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2

If you increase the resistance of the bulb by 10 ohm, the total resistance becomes 240 + 10 = 250 ohm. The voltage across this combined resistance remains the same(120 v). So, you just need to plug this new resistance value in the formula and that will give you the power being consumed by the combined resistance which gives us 57.6 Watt. As we can see that ...


0

The Kronig-Penney model is a simplified version of atoms on a lattice which is made by replacing the potential by an array of rectangular barriers. We actually do take the same method used to solve the finite potential barrier step, i.e write down wave-like solutions of the Schroedinger equation and solve for the boundary conditions. The only new things here ...


0

Current do flow in neutral objects, it's just that net current is zero. Now, consider that A is +ve and B is -ve. Then when you connect them, free electrons of B are attracted by +ve charged A, which you said as both like 0 potential. While truth is that there is no tendency towards 0 potential but there is just electrostatic attractions giving current.


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There is an alternative version of Ohm's law $\vec J = \sigma \vec E$ where $\vec J$ is the current density (current per unit area), $\sigma$ is the conductivity of the material and $\vec E$ the electric field strength. If $\vec E$ did become zero then no current would flow. If for a fixed $\vec E$ the conductivity increases (resistivity/resistance ...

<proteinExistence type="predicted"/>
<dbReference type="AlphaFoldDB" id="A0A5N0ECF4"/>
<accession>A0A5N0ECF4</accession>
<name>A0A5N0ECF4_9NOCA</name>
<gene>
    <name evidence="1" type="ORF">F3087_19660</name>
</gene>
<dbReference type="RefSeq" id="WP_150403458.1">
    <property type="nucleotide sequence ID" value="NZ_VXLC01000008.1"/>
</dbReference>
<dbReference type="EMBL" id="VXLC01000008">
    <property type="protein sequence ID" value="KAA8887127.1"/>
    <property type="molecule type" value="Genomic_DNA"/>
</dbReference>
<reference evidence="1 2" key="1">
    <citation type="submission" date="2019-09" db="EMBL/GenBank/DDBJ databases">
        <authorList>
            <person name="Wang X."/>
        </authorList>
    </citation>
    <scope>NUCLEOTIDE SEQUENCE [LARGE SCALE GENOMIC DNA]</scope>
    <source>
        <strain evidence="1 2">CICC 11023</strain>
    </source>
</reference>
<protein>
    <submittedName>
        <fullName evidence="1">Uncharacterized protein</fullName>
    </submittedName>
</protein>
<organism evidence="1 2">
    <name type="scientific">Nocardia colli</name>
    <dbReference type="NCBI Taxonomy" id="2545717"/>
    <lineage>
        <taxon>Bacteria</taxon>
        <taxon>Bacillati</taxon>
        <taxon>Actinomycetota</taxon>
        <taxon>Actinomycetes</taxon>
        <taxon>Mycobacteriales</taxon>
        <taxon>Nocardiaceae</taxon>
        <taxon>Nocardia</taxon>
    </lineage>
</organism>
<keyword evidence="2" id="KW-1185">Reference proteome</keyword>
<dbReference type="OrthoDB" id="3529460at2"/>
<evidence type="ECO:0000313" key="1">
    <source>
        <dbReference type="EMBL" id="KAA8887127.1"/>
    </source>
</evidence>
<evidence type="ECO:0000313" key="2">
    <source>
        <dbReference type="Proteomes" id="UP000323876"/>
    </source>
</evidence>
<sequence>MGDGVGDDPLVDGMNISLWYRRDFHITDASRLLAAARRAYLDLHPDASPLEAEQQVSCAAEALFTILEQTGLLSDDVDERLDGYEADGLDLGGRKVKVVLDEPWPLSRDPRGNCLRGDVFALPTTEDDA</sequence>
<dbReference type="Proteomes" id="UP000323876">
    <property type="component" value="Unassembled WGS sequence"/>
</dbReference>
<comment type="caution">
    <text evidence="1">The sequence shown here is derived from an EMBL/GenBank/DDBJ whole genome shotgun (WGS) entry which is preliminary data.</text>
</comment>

0

When we bring a test charge let us say (+q) to a certain point, we exert some force. Our exerted force has to be equal or greater to the force exerted by the electric field in order to overcome it. Thus the forces being opposite and equal cancel each other and hence the direction is undetermined. Since it is a compulsion for vector to have both magnitude and ...


0

It can be easily seen using the Heisenberg picture. Take a Hermitian operator $A$ that commutes with the Hamiltonian $H$. Remember that the eigenvalues of $A$ are observables. Then $A$ also commutes with the time evolution operator $U(t) = e^{-i H t}$. $[A,U(t)] = 0 \quad \rightarrow AU(t) = U(t)A \rightarrow A = U(t)AU(t)^\dagger $ So the operator $A$ ...


0

If you have an eigenstate of an operator $A$: $$A|Ψ(t=0)>=a|Ψ(t=0)>$$ Then apply $A$ to the time evolution of the wavefunction: $$A|Ψ(t)>=Ae^{-iHt}|Ψ(t=0)>=e^{-iHt}A|Ψ(t=0)>=e^{-iHt}A|Ψ(t=0)>=a|Ψ(t)>$$ Note that the second to last equality is only true if $[A, H]=0$. So the eigenstate of $A$ remains an eigenstate of $A$! This applies ...


2

A conserved quantity is one that commutes with the Hamiltonian for the simple reason that $[A,H] = 0$ implies $$ \frac{\mathrm{d}}{\mathrm{d}t} A = 0$$ in the Heisenberg picture. Another way to see that commuting with the Hamiltonian means conservation is to consider that the time evolution operator $U(t) = \exp(-\mathrm{i}Ht)$ is just the exponential of ...


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Yes. If you have two positively charged plates of different charge magnitudes and fire a stream of electrons between them, the electrons will deflect toward the "more positive" plate. Though really the electron stream isn't exactly necessary, since the two plates will repel each other indicating a potential difference right off the bat.


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If by magnitude difference you mean Plate A has a charge of +1 and plate B has a charge of +9, then there will be a potential difference. If by magnitude difference you mean Plate A has a charge of +1 and plate B has a charge of +1, then there won't be a potential difference.


2

It all depends by what you mean by the word "flow". Let the charged body which is assumed to be a conductor produce an E-field. In a conductor which has mobile charge carriers then the charges can be made to flow within a conducting body which has no net charge. If you subject an uncharged conducting body to an external E-field then the mobile charge ...